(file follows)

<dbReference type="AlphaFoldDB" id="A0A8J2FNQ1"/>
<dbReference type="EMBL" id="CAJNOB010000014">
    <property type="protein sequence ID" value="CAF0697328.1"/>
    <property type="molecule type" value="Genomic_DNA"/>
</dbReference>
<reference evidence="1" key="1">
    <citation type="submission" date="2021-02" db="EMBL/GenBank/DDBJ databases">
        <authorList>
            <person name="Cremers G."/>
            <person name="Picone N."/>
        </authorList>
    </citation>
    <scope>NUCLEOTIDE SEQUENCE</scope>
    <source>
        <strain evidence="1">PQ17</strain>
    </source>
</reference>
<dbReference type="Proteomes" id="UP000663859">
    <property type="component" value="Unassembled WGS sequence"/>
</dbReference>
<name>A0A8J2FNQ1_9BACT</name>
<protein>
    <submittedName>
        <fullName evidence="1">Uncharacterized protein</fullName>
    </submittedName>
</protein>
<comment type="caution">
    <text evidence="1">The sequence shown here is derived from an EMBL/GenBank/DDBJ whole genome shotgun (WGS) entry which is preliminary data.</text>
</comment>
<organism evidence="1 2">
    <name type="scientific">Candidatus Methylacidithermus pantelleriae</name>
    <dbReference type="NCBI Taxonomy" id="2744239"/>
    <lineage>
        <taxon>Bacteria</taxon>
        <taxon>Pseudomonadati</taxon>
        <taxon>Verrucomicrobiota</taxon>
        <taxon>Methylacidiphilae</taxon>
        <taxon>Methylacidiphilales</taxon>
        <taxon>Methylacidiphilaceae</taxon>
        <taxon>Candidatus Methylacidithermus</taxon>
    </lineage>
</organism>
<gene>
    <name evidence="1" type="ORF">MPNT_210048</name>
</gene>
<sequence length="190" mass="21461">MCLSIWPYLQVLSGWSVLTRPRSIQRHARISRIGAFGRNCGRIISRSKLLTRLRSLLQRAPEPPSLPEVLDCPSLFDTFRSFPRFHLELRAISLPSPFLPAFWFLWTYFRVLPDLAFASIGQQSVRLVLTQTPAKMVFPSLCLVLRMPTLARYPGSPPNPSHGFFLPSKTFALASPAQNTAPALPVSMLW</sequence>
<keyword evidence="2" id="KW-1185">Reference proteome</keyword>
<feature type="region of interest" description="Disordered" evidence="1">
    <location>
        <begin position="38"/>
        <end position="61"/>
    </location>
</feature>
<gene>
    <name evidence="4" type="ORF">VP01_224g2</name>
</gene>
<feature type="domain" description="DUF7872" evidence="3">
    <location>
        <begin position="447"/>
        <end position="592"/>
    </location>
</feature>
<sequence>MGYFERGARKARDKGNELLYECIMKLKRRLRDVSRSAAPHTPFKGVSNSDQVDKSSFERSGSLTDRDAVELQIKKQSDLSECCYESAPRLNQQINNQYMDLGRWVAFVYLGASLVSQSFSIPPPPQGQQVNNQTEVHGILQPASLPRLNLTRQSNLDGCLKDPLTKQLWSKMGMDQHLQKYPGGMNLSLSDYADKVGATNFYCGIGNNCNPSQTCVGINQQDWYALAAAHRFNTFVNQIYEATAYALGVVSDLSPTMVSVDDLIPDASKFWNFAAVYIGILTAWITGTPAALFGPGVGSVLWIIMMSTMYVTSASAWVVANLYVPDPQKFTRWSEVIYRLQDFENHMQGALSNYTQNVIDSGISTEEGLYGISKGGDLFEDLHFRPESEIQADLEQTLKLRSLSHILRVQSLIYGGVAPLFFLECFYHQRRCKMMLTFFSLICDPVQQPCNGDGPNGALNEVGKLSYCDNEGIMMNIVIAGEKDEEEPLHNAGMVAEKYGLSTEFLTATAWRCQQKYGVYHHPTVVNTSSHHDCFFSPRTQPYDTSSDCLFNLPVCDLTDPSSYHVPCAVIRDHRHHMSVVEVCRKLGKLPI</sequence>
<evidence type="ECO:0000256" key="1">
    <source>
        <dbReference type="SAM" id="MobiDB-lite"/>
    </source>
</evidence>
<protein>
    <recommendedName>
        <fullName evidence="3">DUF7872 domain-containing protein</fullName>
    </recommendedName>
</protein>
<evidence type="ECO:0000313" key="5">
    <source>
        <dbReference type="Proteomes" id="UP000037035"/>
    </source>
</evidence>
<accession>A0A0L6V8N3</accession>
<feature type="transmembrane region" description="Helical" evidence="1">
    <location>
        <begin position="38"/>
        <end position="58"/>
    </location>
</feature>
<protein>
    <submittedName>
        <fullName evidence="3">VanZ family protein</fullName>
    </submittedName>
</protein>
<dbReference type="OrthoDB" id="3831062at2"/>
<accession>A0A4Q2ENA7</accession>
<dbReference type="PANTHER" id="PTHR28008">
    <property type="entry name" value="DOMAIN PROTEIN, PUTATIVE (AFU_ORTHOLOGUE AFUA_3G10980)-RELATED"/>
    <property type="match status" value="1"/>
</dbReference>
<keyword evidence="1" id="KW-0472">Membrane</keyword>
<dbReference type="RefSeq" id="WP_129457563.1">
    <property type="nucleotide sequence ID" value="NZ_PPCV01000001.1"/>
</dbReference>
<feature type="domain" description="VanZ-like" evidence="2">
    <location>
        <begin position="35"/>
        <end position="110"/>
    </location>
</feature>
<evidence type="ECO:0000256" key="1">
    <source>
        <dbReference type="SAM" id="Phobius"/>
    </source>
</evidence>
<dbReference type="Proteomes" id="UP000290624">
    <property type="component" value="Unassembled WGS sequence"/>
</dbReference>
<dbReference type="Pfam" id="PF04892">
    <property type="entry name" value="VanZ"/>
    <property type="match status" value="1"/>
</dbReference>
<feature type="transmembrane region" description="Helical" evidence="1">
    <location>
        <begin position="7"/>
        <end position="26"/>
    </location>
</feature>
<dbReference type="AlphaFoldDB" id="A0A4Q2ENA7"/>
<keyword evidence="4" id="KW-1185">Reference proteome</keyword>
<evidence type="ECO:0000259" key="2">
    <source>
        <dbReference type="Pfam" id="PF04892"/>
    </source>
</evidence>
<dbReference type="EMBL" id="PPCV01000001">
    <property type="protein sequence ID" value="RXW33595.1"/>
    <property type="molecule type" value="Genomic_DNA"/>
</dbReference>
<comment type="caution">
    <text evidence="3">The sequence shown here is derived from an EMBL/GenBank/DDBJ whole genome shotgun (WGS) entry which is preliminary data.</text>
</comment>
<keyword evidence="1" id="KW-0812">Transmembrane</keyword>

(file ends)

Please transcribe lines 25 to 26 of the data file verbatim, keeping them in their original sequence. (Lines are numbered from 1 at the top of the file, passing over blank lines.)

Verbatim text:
    </submittedName>
</protein>